COVID relief bill includes provisions to help federal employees

In today's Federal Newscast, the $1.9 trillion COVID relief package that cleared the House Friday night includes a few key provisions for federal employees.

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  • The $1.9 trillion COVID-19 relief package that cleared the House on Friday night includes a few key provisions for federal employees. One gives federal employees up to 15 weeks of paid leave to quarantine, recover from illness and care for sick family members or children who are learning from home. Another automatically presumes frontline federal employees contracted COVID-19 at work, meaning those employees will be eligible for certain workers compensation benefits through the Labor Department. The provision doesn’t cover any federal employee who has been teleworking.
  • The Navy may be dealing with another shipboard COVID outbreak. The latest focus is on two vessels deployed to the Middle East: The amphibious transport dock USS San Diego and the guided-missile cruiser USS Philippine Sea. The Navy said about 12 sailors aboard the San Diego had tested positive for coronavirus as of Friday. That ship is in the middle of a port visit in Bahrain, and officials said it’s since been placed in a “protective bubble” to contain the spread. The USS Philippine Sea is still underway in the region. Officials aren’t disclosing its location, but said several sailors are suspected to have come in contact with the virus.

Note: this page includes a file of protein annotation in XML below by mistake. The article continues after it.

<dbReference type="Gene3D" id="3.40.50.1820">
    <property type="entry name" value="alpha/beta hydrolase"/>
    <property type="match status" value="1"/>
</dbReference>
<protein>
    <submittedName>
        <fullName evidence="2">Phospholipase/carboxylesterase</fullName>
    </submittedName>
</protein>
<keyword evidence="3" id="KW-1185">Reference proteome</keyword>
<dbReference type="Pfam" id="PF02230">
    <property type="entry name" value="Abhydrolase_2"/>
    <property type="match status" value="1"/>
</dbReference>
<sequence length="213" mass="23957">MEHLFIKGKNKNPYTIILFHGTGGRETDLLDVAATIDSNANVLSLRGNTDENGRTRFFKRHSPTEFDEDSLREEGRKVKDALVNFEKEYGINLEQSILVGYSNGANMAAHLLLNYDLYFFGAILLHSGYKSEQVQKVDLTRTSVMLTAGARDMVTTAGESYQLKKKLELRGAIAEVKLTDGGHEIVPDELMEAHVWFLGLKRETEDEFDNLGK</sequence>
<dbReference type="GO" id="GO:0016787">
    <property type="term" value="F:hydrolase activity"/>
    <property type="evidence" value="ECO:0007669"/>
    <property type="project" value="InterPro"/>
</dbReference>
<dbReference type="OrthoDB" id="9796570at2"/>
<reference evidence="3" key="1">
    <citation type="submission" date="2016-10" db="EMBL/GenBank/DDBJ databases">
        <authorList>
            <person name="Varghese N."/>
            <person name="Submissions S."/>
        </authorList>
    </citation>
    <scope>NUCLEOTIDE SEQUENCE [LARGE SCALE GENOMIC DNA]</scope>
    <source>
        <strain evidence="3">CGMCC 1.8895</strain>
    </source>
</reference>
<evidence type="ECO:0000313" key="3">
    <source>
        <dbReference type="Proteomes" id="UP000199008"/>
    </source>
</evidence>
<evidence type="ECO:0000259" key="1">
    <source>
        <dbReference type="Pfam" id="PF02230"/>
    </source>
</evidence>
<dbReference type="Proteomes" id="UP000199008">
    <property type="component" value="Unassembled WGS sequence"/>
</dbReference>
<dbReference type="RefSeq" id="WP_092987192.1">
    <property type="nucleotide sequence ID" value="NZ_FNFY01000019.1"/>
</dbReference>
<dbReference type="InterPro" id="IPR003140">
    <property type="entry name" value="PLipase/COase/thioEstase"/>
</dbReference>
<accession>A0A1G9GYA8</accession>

• Top lawmakers overseeing military personnel said now may be the time to take sexual assault prosecutions out of the chain of command. Senate Armed Services Committee Chairman Jack Reed (D-R.I.) said he is seriously considering the change for the 2022 National Defense Authorization Bill. House Armed Services Military Personnel Subcommittee Chairwoman Jackie Speier (D-Calif.) strongly supports moving prosecutorial jurisdiction. The Defense Department is currently undertaking at 90-day review on sexual assault. (Federal News Network)
  • Women are paying a higher price for serving in the military. A new government watchdog study finds that enlisted women are paying more out-of-pocket costs for uniforms than men are. That’s because the military services only allow certain clothing items to be paid for under the annual allowance given to troops. For example, there are 15 items of clothing both men and women in the Army must pay to replace. However, the cost for women is nearly $650, while it is about $380 for men. Some of the largest disparities were in the Air Force and Marine Corps where women are paying three times as much as men. (Federal News Network)
  • Cases of workplace discrimination reaching the Equal Employment Opportunity Commission fell sharply in fiscal 2020. The caseload has been trending down for a decade, reaching a low of fewer than 68,000 last year. In 2010, the EEOC handled nearly 100,000 cases. Two-thirds of last year’s cases had to do with discrimination based on race or gender, a ratio that has held steady. The EEOC said it trimmed its backlog by resolving about 71,000 cases. For non-federal workplaces, including state and local government, the commission secured $439 million in settlements.